This area is also used as a landing spot for kayakers since there is a small sandy beach area idea for docking kayaks. It was here were we asked two kayakers for the location of the moment. They motioned toward the cliffs to the left of the plaque, and said to reverse track toward the old stone structures and there will be a path leading to the monument. We made our way in this direction and found the monument and a bunch of snorkelers within a few minutes.

Closing in on the bay. Photo by Coty Gonzales.

Closing in on the bay. Photo by Coty Gonzales.

Walk into these stone structures and the path will lead you directly to the Captain Cook monument. Photo by Coty Gonzales.

Walk into these stone structures and the path will lead you directly to the Captain Cook monument. Photo by Coty Gonzales.

Kealakekua Bay is beautiful. The waters are pristine and the mountain side cliffs are magical. Ancient Hawaiians would bury the bones of important chiefs on these cliffs inside of hidden caves. Volunteers would be lowered to these caves from the top of the cliff and would then proceed to hide the bones. However, in order to preserve the location of the sacred bones, the people above would cut the rope that was secured to the volunteer, sending him crashing down the cliff.

If you do decide to visit Kealakekua Bay, I highly suggest that you put aside a few hours to actually enjoy the bay itself. Our visit was more of an in-and-out affair because of time constraints and a pending visit to the summit of Mauna Kea. If I had more time, I would have loved to just relax on the beach and spend hours snorkeling. A kayak and a cooler filled with drinks might be the plan the next time around.

Explorers: Coty Gonzales and Michelle Sagucio.

Behind that big tree on teh left is the Captain Cook monument. Photo by Coty Gonzales.

Behind that big tree on teh left is the Captain Cook monument. Photo by Coty Gonzales.

To think, Captain Cook not only stood here, but was also killed here. Photo by Michelle Sagucio.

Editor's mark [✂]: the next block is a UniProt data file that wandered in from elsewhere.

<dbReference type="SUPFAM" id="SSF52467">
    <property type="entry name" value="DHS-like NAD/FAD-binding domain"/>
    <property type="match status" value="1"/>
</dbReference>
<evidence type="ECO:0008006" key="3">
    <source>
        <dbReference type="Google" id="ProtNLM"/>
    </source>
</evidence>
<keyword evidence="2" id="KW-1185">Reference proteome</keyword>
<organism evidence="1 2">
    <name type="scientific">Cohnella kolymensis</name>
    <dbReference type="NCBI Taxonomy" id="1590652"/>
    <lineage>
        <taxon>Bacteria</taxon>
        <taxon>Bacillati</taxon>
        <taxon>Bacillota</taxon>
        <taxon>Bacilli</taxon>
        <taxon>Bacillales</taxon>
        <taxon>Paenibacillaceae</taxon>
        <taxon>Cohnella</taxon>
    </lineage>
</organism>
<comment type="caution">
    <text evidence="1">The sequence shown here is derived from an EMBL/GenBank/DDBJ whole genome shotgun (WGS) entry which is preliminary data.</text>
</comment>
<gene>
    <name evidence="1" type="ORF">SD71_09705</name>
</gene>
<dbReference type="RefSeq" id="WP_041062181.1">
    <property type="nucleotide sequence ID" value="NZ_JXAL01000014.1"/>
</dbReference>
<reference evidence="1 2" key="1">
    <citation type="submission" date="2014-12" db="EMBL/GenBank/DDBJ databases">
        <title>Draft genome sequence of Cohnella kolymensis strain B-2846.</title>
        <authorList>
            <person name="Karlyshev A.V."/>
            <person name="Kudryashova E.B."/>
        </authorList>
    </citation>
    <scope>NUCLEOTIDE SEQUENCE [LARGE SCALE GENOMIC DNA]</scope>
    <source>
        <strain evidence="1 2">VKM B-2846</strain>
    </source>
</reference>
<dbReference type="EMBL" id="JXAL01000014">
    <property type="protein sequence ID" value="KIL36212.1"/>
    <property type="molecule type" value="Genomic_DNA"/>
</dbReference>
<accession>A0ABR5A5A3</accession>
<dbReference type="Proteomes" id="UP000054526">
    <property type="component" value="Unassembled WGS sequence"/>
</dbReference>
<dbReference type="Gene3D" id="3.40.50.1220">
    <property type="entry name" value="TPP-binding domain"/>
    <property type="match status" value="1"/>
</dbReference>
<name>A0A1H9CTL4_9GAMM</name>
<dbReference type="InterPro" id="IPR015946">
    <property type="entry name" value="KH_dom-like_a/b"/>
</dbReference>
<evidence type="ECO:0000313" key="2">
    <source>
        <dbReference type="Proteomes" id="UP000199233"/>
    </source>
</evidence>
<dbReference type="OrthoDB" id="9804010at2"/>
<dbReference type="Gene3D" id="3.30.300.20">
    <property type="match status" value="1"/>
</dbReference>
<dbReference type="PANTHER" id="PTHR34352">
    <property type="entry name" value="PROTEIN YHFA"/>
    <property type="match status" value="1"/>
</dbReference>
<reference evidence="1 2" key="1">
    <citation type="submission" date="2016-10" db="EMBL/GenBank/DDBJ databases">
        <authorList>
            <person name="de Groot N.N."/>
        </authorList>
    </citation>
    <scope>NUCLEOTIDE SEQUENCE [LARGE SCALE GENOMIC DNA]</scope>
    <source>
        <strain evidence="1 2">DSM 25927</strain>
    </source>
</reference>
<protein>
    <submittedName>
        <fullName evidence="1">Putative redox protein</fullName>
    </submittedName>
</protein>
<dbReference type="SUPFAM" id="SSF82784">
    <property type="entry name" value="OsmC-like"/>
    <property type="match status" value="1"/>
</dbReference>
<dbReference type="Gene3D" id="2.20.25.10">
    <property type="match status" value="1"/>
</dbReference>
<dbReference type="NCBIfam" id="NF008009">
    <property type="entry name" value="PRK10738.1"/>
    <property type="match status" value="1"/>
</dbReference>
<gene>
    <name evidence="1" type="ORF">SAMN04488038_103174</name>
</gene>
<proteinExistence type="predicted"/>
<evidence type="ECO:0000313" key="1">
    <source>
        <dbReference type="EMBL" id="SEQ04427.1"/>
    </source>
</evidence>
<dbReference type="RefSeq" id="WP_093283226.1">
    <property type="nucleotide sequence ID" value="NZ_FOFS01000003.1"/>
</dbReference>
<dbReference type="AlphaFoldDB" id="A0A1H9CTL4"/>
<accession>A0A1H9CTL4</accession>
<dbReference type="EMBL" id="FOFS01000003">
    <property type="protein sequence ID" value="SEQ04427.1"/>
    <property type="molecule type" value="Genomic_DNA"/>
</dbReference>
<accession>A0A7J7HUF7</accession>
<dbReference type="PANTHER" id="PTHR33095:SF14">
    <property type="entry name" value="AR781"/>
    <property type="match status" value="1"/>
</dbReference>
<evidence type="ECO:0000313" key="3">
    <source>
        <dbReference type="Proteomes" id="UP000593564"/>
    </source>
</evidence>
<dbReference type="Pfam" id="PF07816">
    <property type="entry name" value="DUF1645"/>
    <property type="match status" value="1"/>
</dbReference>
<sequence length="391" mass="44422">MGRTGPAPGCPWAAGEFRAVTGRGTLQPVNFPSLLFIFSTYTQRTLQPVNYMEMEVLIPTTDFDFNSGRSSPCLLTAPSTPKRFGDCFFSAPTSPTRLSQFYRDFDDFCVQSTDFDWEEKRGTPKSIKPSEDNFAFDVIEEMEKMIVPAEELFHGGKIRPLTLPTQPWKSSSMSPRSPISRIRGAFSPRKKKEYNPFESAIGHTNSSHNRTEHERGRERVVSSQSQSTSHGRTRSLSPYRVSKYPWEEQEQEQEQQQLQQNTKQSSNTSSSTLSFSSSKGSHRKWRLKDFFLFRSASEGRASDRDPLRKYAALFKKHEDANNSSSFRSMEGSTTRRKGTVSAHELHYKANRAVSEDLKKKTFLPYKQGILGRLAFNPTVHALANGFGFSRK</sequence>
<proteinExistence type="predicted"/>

To think, Captain Cook not only stood here, but was also killed here. Photo by Michelle Sagucio.

Those guys on the boat, they cheat! Photo by Coty Gonzales.

Those guys on the boat, they cheat! Photo by Coty Gonzales.

That's me getting a shot. Photo by Michelle Sagucio.

That’s me getting a shot. Photo by Michelle Sagucio.

Plaque in front of the Captain Cook Monument. Photo by Coty Gonzales.

Plaque in front of the Captain Cook Monument. Photo by Coty Gonzales.

The Captain Cook Monument at Kealakekua Bay. Photo by Michelle Sagucio.

The Captain Cook Monument at Kealakekua Bay. Photo by Michelle Sagucio.

The monument is inscribed with a few words. Photo by Coty Gonzales.

The monument is inscribed with a few words. Photo by Coty Gonzales.

Another plaque near the monument. Photo by Coty Gonzales.

Another plaque near the monument. Photo by Coty Gonzales.

Michelle in front of the monument. Photo by Coty Gonzales.

Michelle in front of the monument. Photo by Coty Gonzales.

Another plaque. Photo by Michelle Sagucio.

Another plaque. Photo by Michelle Sagucio.

You'll be greeted with a bunch of different plaques around the bay. Photos by Michelle Sagucio.

You’ll be greeted with a bunch of different plaques around the bay. Photos by Michelle Sagucio.

Finally, we have this plaque here. This was under water when we visited so I wasn't able to snap a clear shot. Luckily, this Flickr user did. Photo by Ragnar Schierholz.

Finally, we have this plaque here. This was under water when we visited so I wasn’t able to snap a clear shot. Luckily, this Flickr user did. Photo by Ragnar Schierholz.

Kealakekua Bay Tips:

  • Sunscreen is a must for this hike since there is no shade on the trail.
  • Set aside a few hours to enjoy snorkeling at the bay.
  • Try and locate all of the different memorial plaques that surround the bay.

Total Distance: 4 miles roundtrip

Total Time: ~2.5 hours (roundtrip for the hiking portion)

Directions to Kealakekua Bay/Captain Cook Monument Trail: On Highway 11, you will make a slight right on to Napoopoo Road. A few feet from where you exited Highway 11 is the trailhead. Be on the lookout for three distinctly tall coconut trees on your left. Directly across of the coconut trees, on the opposite side of the road, will be the trailhead.

About Coty

Founder of Exploration: Hawaii. Adventure, Minimalism, Vinyl, Typography, and Coffee + Matcha. A single space after a period, please.